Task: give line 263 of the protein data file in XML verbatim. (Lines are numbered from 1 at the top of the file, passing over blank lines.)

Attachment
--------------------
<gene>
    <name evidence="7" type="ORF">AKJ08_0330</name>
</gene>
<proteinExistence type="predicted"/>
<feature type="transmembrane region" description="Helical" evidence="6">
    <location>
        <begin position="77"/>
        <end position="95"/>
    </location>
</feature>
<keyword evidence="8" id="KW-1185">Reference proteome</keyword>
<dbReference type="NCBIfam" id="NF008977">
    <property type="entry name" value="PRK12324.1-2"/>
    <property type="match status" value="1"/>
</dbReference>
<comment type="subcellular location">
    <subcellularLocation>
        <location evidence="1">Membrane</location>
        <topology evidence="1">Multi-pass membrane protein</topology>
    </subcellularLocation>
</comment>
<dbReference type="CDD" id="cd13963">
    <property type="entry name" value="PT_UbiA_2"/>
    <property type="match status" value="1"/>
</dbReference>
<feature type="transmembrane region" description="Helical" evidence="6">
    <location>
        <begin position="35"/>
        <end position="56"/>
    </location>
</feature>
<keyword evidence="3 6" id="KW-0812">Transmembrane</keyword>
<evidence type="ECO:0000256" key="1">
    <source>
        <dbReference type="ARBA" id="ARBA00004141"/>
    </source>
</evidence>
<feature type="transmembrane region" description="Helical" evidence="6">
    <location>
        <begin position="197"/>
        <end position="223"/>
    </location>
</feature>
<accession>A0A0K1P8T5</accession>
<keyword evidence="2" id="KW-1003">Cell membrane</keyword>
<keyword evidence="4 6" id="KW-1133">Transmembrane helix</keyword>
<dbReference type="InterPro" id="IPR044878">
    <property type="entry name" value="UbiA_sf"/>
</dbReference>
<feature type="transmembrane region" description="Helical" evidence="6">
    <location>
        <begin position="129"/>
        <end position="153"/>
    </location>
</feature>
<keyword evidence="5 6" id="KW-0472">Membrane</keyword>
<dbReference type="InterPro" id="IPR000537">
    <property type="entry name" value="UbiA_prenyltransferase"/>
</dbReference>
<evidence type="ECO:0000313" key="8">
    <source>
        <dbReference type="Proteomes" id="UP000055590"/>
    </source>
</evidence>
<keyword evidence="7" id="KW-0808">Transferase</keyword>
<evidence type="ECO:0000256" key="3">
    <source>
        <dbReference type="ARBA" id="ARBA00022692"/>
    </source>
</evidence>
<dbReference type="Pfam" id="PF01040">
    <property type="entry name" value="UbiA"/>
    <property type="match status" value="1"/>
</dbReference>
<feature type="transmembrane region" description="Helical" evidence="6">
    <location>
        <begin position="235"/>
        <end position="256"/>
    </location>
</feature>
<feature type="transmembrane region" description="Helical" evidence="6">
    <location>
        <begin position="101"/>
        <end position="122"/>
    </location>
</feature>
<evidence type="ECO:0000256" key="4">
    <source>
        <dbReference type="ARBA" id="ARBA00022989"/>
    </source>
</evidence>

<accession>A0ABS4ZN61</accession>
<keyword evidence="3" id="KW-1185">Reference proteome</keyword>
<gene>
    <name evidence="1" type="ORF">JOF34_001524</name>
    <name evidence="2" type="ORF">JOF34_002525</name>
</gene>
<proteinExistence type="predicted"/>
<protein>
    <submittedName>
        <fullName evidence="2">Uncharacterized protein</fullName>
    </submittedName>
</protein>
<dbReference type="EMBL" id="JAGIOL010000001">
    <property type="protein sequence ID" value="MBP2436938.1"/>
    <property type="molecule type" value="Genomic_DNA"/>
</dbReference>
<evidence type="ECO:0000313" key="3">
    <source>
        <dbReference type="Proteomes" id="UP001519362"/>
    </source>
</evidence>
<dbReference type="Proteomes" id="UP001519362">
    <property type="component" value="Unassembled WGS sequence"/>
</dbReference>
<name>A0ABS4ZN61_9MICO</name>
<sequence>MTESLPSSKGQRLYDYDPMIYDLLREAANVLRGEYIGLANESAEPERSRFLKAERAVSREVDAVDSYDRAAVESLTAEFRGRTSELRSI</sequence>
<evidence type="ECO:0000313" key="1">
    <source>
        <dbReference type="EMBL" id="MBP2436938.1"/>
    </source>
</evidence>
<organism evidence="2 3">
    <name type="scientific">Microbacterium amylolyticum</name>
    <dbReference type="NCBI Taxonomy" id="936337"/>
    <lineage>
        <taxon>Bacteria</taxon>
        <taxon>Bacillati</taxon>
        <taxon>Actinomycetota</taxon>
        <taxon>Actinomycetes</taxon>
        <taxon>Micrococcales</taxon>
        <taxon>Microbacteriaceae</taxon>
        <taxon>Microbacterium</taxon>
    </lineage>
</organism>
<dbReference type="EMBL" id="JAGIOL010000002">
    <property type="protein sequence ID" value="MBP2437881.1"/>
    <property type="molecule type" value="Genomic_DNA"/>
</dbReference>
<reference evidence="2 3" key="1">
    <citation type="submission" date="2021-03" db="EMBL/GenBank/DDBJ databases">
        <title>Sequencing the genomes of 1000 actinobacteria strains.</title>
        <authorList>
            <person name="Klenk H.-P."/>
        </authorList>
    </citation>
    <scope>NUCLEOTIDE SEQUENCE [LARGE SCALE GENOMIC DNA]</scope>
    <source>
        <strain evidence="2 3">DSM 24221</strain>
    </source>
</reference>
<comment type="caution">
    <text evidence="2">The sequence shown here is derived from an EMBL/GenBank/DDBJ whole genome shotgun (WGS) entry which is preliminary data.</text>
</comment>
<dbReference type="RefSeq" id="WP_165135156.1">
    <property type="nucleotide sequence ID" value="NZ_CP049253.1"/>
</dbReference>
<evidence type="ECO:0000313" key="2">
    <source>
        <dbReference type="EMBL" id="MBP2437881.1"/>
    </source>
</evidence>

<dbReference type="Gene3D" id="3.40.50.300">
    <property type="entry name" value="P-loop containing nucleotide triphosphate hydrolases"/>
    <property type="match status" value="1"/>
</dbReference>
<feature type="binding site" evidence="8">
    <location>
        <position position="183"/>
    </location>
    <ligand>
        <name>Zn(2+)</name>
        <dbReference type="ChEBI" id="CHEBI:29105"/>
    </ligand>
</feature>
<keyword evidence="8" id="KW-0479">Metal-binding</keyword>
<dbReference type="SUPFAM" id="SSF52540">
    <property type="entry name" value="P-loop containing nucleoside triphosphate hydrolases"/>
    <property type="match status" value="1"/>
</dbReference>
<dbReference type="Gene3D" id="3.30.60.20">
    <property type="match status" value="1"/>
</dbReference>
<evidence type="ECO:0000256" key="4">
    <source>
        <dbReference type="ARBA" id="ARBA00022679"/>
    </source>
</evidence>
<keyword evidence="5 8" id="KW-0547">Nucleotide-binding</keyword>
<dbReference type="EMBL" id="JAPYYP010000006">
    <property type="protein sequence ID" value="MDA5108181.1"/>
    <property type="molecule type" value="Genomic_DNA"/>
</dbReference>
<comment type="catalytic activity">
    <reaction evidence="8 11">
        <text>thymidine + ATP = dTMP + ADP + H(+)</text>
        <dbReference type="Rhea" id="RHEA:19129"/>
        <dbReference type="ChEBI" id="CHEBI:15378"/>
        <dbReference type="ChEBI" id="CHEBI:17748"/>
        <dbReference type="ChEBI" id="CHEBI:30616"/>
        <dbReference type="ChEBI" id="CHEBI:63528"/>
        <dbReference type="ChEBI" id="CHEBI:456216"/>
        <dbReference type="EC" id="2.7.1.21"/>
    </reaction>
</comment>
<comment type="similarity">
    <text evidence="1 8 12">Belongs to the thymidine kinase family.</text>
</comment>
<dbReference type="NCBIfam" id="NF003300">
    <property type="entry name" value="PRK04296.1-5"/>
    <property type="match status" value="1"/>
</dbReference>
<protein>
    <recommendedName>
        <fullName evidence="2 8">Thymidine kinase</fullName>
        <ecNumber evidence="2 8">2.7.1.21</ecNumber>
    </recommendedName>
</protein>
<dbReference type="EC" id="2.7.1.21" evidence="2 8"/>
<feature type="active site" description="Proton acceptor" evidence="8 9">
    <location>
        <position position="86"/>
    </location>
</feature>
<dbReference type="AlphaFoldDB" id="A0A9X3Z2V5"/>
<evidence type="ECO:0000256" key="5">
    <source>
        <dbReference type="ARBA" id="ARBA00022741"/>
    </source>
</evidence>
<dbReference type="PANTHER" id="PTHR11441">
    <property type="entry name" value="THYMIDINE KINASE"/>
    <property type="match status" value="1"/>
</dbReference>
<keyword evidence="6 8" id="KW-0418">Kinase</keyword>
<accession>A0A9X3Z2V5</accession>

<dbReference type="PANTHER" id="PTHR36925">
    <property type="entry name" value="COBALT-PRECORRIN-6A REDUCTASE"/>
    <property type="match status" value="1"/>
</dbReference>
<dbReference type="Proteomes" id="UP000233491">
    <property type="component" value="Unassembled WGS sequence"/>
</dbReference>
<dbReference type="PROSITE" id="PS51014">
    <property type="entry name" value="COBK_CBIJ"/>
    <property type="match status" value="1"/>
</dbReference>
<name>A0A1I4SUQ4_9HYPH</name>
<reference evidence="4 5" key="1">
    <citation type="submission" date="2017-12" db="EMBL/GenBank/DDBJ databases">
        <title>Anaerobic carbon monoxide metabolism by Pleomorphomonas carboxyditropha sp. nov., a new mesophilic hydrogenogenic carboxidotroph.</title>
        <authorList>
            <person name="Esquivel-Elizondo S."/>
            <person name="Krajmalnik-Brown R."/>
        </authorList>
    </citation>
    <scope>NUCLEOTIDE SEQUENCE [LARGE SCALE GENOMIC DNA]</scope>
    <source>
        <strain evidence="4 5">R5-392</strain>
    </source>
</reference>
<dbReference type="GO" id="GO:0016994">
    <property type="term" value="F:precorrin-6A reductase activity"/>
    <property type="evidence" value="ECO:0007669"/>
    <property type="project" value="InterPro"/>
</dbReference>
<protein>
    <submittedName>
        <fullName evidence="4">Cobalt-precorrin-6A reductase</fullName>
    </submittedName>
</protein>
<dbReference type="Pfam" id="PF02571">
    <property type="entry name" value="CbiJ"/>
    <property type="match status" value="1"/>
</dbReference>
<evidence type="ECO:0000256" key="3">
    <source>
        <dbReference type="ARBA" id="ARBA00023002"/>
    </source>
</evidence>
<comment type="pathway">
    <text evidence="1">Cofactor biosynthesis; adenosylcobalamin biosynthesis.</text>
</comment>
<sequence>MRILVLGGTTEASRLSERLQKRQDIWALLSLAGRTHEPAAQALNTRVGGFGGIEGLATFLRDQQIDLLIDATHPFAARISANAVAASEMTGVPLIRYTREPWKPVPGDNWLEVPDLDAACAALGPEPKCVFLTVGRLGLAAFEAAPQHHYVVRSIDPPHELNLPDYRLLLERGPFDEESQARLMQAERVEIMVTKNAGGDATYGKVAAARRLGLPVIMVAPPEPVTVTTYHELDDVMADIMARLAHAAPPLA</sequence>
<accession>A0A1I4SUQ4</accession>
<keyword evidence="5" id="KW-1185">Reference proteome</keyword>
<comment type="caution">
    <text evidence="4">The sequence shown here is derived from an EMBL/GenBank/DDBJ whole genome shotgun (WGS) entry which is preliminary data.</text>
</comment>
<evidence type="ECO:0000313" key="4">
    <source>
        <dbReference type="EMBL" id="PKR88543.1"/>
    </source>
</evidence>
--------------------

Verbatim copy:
    <property type="term" value="F:precorrin-6A reductase activity"/>